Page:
We have two full team meetings per week. One is a project planning meeting that concentrates on previous actions / plans for the week ahead. The other one is a training meeting intended to cascade newly learned knowledge and content from courses and review papers. We also hold project meetings and discussions with companies around new enquiries.
Can you give an insight into the wider team and what they might be up to on any given day?
We work on multiple projects at a time which will hopefully be at various stages if we’ve planned it right! For example, when one study is getting ethical approval, we’ll be working on the statistical analysis in another and so on. Our expertise within the team spans qualitative research, assessing diagnostic accuracy, statistical analysis and health economics. One of our methodologists has been seconded to the unique Innovation Laboratory within the newly formed Integrated COVID Hub North East. This national service is accommodating new technologies and methods for the next stage of COVID-19 science and beyond. The team also includes specialist professional services staff who look after core functions including performance and reporting; public and patient involvement and engagement; finance and governance and communications.
What studies have you been working on recently?
Within the ageing theme, I am working with a spin out company from Newcastle University called GlycoScoreDx on a new diagnostic test for prostate cancer.
Within the personalised medicine theme, I have been working with the UK SME AlphaBiomics on a medical technology for Inflammatory bowel disease (such as Crohn’s Disease). The technology matches the patient’s biome with the optimal drug therapy.
A lot of our focus before and during the COVID-19 pandemic was around infection. We have been collaborating with clinicians to look at patient care pathways around COVID-19 as part of the CONDOR national partnership. We are also part of a team that is assessing the introduction of rapid tests for fungal infections in critically ill patients.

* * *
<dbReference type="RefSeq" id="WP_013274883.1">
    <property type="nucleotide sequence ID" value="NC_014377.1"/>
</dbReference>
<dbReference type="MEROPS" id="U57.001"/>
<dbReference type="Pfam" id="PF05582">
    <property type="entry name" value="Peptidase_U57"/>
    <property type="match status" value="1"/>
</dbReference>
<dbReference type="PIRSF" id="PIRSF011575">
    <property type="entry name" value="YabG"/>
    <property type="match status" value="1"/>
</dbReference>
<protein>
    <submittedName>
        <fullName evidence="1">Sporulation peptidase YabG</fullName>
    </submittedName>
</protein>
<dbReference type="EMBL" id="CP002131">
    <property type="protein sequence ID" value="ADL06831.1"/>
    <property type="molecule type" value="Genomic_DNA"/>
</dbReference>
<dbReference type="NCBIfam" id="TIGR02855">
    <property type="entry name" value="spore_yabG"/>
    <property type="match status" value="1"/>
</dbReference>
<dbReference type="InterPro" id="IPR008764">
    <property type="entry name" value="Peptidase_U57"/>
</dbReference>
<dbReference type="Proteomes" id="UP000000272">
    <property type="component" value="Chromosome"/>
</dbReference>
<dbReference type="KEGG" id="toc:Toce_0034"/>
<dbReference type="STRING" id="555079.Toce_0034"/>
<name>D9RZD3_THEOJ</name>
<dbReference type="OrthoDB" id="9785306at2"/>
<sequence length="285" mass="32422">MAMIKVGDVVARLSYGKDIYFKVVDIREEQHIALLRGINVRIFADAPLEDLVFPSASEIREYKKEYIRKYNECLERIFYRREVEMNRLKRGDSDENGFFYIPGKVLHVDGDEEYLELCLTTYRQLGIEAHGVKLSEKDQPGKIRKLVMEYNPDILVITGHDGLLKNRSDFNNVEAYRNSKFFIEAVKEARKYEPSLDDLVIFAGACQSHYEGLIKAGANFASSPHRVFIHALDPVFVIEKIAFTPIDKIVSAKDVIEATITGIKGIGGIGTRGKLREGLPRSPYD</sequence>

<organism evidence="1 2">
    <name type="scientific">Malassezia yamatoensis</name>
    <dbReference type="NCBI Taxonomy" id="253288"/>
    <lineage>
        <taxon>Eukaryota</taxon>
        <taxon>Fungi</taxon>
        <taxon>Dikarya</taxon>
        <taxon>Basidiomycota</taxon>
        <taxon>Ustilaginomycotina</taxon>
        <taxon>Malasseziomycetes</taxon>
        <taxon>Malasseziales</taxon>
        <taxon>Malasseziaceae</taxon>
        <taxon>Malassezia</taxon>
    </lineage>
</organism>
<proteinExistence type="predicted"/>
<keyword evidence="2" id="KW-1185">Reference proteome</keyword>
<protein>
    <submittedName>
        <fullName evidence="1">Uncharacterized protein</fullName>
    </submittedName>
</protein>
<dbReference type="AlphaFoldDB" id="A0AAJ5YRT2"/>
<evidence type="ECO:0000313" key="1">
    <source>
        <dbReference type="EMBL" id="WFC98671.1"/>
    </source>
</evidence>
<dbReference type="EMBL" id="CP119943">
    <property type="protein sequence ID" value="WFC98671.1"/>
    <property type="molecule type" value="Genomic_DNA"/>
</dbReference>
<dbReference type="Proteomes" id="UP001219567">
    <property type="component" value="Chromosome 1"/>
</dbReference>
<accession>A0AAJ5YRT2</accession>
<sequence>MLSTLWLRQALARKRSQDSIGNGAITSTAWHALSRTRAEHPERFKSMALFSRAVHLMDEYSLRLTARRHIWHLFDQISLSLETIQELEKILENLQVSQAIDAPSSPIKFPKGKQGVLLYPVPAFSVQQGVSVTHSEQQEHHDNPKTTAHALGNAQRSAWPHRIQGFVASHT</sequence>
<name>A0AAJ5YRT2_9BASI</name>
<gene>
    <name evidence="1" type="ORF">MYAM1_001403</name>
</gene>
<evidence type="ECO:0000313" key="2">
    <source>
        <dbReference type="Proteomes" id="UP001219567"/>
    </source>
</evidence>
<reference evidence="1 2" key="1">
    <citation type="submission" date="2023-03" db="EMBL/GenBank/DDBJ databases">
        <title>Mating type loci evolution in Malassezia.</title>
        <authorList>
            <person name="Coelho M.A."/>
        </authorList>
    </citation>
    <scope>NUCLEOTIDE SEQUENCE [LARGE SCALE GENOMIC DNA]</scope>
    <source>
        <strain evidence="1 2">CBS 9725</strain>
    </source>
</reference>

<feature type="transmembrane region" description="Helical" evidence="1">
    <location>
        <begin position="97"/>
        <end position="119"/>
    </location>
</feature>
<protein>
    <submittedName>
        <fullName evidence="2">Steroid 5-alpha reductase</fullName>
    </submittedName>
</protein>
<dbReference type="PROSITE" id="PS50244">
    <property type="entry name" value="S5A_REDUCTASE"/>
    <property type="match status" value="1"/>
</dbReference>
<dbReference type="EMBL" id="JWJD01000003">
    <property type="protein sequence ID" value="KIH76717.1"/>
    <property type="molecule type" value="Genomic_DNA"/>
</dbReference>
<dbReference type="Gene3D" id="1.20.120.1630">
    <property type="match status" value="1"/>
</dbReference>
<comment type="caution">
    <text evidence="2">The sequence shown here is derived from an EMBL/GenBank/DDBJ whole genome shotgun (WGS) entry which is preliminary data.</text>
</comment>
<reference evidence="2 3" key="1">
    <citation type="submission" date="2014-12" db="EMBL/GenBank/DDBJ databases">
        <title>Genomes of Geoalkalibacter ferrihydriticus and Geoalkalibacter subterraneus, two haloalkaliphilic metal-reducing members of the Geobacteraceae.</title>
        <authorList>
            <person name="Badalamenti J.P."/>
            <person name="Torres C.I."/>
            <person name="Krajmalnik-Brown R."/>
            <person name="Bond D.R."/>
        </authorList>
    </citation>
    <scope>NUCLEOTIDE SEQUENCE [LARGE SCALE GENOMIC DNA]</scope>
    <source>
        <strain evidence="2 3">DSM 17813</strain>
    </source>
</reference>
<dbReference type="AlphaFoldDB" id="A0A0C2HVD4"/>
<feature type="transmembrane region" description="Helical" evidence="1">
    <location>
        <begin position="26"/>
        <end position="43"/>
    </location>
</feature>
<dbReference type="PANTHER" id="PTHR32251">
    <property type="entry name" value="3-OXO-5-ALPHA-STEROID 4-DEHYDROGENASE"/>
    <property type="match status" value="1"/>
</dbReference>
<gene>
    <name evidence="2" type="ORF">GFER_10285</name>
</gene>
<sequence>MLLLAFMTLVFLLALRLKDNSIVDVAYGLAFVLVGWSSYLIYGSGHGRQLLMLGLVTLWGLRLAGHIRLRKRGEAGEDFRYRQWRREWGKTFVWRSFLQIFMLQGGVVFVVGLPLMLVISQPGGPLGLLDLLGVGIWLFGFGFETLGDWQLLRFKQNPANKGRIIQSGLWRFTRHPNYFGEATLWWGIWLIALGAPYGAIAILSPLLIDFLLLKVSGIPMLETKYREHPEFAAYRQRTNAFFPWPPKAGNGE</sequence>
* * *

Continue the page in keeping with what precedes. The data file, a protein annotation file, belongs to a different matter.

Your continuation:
Is the role rewarding?
Yes, because we are helping to advance medical practice with innovative solutions and helping companies with the ultimate aim of delivering new technologies more quickly for the benefit of patients and their health.
Are there not so positive aspects?
It can take a lot of time, effort, and resources for diagnostic developers to get their innovations to market. This is why we encourage them to work with us from an early stage to establish their value propositions. We can also help them navigate the regulatory process.
Long term plans?
The team have been discussing getting more involved in teaching, first by developing a short course.
Plans away from work?
The first thing on the agenda is a trip back home this year.
I also enjoy cycling along the Tyne and along the coast, Tynemouth and Whitely Bay. When things get more back to normal, and restrictions have been lifted, I would like to visit Istanbul and Asia. I’d like to explore Thailand and Cambodia. I think any holiday now would be therapeutic!
This interview was conducted online by Michelle O’Rourke, Diagnostics North East Manager and Industry Liaison for the Newcastle MIC. If you’d like to find out more about the work of the Newcastle MIC and how to get in touch, please visit their website here.